Charles Sturt University logo
What my first two years studying Paramedicine have taught me

What my first two years studying Paramedicine have taught me


Are you just starting uni this year and want to know what its like to maintain a good work-life balance? Grace Carpenter shares what she’s learnt at university over the last two years, how she’s balanced her work and social life, and her hopes for 2024!

Written by Grace Carpenter

When I began studying Paramedicine at the start of 2022, I thought I knew everything about studying, work-life balance, and what my future career would look like.

Over the past two years, I have learnt so much about paramedicine and myself.

During year 12, I had very good study habits and assumed these would stay the same throughout the rest of my life, but I discovered at university that the way I learn is constantly changing, and so I had to start trying things out of my comfort zone.

I had avoided studying in groups throughout all of high school, but the complexity of Paramedicine taught me that being able to bounce ideas off other people and learn from them is an incredibly valuable skill.

Paramedicine has taught me resilience through how to bounce back from negative marks and work harder than ever to improve myself.

This skill will carry me all throughout my career, and I am so grateful for the challenges that strengthened my resilience.

Paramedicine has taught me to prioritise sleep as much as possible which has been incredible in maintaining my motivation.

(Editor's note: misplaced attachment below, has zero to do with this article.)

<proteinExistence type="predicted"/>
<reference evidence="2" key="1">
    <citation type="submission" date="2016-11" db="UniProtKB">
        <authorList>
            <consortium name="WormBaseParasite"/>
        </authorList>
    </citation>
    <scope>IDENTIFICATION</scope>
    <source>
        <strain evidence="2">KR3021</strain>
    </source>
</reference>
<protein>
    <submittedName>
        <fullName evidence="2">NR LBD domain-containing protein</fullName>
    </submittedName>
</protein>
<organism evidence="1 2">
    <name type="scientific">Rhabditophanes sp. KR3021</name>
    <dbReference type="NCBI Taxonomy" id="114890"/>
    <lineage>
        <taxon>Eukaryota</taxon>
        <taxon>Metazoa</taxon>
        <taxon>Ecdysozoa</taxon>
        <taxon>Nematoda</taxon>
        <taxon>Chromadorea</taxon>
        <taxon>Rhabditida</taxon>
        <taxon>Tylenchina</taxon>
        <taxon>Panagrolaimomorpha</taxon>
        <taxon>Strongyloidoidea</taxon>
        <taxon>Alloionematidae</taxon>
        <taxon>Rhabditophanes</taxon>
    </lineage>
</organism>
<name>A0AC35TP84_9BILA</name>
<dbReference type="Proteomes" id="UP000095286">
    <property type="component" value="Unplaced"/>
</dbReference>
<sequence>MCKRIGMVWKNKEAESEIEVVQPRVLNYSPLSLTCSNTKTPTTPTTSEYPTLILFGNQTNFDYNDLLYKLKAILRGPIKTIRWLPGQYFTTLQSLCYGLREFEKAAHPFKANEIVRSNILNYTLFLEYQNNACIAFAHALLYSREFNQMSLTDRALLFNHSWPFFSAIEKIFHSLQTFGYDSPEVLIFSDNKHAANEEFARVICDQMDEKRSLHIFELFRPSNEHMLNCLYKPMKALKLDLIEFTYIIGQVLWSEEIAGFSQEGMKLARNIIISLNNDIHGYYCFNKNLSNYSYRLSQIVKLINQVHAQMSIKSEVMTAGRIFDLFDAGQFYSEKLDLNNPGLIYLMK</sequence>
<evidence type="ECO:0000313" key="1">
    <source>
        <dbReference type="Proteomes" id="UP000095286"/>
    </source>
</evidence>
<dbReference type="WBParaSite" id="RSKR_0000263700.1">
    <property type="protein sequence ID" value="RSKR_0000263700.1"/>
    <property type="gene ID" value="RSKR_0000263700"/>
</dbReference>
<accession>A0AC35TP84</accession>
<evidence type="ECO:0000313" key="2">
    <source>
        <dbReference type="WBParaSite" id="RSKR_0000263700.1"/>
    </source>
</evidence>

I work to keep a healthy social life.

I have learnt that if I work hard during the week, I can stop studying by dinner time and relax for the night, and I can have weekends free.

This has been vital in maintaining my motivation as it allows me to have a break, and it reduces the chance of burnout.

I have found that if my social life is thriving, then I am more likely to stay focused on what I love about my degree.

Grace and her peers.

Being a Paramedic is not going to be easy at all.

The content and information can be learnt and remembered and put into practice.

However, it is learning to survive in a stressful, high energy environment that I believe will be the hardest part for me.

Although, I don’t think I will fully be able to learn about what I personally need to maintain a career in this field until I am working in it, I believe that university has prepared me by making me learn about myself and how my body reacts to stress.

With only one year left in my degree, I spend a lot of time thinking about where to apply for jobs, whether I’ll get one, and how long I’ll stay there, but I am also thinking about how scared and excited I am.

In 2024, I hope to maintain my motivation and work as hard as I have been for the past two years; I hope to not only practice my skills on placements, but also calm some nerves surrounding my future career; and I hope most of all that I graduate with the confidence that I will excel in my field.

Grace learning valuable skills for her future career.

Want to hear another student voice?

This is an SSAF funded initiative
Write for Charlie Graphic